In the spring of 1963, Detroiters looked for a way to commemorate the anniversary of racial violence that tore through their city twenty years earlier that left 34 people dead and hundreds injured. The Detroit Council for Human Rights called for a "Walk to Freedom," because many of "the same basic, underlying causes" of the 1943 disturbance were "still present."
On June 23, 1963, an estimated 125,000 people carrying signs and singing "We Shall Overcome" marched down Detroit's Woodward Avenue. The march, which was the country's largest civil rights demonstration at that time, ended at Cobo Hall where the Reverend Martin Luther King Jr. introduced his famous "I have a Dream" speech. Two months later, King stood on the steps of the Lincoln Memorial in Washington, DC, and delivered a similar speech that became one of most powerful and memorable in American history.
On June 23, 1950, a plane traveling from New York to Minneapolis crashed into Lake Michigan.
After more than 60 years, the plane is still missing.
The plane, a Northwest Airlines Douglas DC-4 carrying 55 passengers and 3 crew members, departed LaGuardia Airport at about 9:49 p.m. - and was last heard around 11:50 p.m., while over Lake Michigan.
Countless searches have turned up nothing, and the plane's disappearance remains unsolved.
The Historical Society was officially founded on this day with Governor Lewis Cass serving as President and the territorial legilslative council serving as ex officio members.
Source : Michigan History, May/June 2013.
Malcolm X speaks at Erickson Kiva on January 23, 1963, on the MSU campus, to students and faculty about race problems and the Black Muslim religion and its ideas. The speech is followed by answers to questions from the audience. A recording available in the MSU Library Vincent Voice Library.
One of Detroit's favorite sons, Heavyweight Champion Joe Louis, knocked out German boxer Max Schmeling and became a national hero. When Joe Louis was only ten years old, he and his family moved to Detroit in 1924. In his teens, Joe's passion became boxing. After school and work, he trained in a local gym; working to distinguish himself among the city's other young fighters. Joe turned pro in 1934 after winning the National Amateur Union light heavyweight title. Before long, he established an excellent record.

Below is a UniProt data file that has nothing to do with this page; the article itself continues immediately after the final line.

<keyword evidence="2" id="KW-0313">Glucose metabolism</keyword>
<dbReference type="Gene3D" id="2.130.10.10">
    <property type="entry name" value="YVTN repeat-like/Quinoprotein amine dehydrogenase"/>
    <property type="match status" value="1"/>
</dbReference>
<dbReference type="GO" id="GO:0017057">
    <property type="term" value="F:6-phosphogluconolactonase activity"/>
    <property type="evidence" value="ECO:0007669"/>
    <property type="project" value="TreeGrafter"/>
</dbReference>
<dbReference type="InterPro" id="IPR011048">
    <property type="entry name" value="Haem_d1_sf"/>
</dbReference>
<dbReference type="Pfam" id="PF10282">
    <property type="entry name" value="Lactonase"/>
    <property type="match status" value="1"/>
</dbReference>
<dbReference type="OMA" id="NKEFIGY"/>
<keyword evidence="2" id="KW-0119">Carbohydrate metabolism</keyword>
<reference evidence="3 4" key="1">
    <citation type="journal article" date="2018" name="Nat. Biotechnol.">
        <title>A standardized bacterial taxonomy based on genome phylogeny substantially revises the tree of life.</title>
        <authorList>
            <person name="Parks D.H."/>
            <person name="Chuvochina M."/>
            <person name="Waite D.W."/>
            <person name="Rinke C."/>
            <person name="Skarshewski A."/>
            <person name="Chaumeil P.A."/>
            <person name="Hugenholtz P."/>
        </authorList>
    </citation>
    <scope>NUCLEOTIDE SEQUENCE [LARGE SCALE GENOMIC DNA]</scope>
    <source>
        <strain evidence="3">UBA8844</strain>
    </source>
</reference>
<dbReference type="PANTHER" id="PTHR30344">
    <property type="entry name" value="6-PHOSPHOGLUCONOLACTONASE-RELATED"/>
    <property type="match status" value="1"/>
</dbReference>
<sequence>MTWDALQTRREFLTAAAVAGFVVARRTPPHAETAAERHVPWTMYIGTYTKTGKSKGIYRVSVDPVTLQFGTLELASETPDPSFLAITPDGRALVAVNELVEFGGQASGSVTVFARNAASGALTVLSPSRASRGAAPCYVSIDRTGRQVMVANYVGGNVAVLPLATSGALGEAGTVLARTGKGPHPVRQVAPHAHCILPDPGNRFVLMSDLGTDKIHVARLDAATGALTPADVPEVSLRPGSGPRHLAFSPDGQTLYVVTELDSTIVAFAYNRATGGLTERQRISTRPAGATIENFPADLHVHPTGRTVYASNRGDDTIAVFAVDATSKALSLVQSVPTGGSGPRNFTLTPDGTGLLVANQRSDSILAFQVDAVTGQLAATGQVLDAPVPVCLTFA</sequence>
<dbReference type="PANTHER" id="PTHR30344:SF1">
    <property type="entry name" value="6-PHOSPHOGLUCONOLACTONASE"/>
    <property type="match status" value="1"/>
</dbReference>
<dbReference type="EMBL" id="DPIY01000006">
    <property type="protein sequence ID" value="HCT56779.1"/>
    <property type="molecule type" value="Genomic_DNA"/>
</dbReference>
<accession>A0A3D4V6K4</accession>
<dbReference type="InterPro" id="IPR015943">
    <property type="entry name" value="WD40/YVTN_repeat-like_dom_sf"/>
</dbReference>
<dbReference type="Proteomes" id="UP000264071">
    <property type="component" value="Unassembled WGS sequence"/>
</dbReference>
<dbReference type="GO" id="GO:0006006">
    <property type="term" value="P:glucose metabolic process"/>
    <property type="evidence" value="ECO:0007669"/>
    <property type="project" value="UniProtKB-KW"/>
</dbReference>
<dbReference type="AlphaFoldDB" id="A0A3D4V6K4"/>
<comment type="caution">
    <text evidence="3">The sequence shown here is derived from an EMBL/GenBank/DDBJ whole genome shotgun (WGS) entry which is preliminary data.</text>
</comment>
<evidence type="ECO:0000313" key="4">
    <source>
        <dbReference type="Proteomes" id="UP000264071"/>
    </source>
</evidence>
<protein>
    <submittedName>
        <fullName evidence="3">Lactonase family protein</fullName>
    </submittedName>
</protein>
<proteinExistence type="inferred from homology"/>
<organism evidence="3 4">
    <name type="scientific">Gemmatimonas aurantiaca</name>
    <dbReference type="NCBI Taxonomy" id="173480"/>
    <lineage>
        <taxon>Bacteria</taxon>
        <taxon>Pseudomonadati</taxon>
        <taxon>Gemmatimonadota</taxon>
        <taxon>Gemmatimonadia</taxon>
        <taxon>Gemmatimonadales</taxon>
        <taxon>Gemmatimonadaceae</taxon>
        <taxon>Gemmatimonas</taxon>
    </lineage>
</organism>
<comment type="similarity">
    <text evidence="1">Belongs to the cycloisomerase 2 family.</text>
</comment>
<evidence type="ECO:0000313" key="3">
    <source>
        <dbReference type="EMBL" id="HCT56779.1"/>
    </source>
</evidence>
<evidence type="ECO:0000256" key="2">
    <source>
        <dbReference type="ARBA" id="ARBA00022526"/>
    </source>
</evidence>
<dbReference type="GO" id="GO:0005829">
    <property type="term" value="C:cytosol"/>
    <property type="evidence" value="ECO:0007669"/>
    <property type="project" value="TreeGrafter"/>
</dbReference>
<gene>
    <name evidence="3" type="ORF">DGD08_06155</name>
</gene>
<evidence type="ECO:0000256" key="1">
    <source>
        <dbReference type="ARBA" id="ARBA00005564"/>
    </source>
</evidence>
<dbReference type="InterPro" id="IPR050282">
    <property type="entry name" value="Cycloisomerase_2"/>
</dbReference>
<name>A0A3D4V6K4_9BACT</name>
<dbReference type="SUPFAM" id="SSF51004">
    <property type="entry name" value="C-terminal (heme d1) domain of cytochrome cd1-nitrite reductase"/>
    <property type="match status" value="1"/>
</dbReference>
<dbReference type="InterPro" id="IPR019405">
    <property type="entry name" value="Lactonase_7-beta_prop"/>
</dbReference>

Eighty years ago Detroit’s own Joe Louis defeated Jimmy Braddock to become world heavyweight champion. The June 22, 1937 historic bout at Chicago’s Comiskey Park was a career-establishing win for the handsome 23-year-old. Moreover, it was a win for marginalized black America, in general, and Louis’ neighborhood, in particular. After all, humble Catherine Street in Black Bottom is where he was raised; bustling St. Antoine Street in Paradise Valley is where his business office was located.
Beaumont Tower has not been a part of campus since MSU's conception. Rather, it serves as a monument to commemorate the former location of one of the most significant buildings for the university.
Shortly after the university was established in 1855, College Hall, the nation's first building for the study of scientific agriculture, was built to serve as the academic hub of the campus.
Ground was broken on the new building on June 22, 1922. Ralph Booth turned the first spade full of dirt. The cornerstone was laid April 29, 1924.
A circus hippopotamus, being shipped from Buffalo to Detroit aboard the steamber SD Caldwell, broke out of his cage and dived into the Detroit River about 6 miles south of town. Ali, the Egyptian, the hippopatumus's keeper, unleashed a large black mastiff, the hippopotamus's companion, who dived into the river after him, and eventually led him to shore. Ali followed in a boat and was able to secure the hippopotamus on the American shore so they could proceed to Detroit. The unknown reporter states the hippopotamus was in fine condition after his frolic!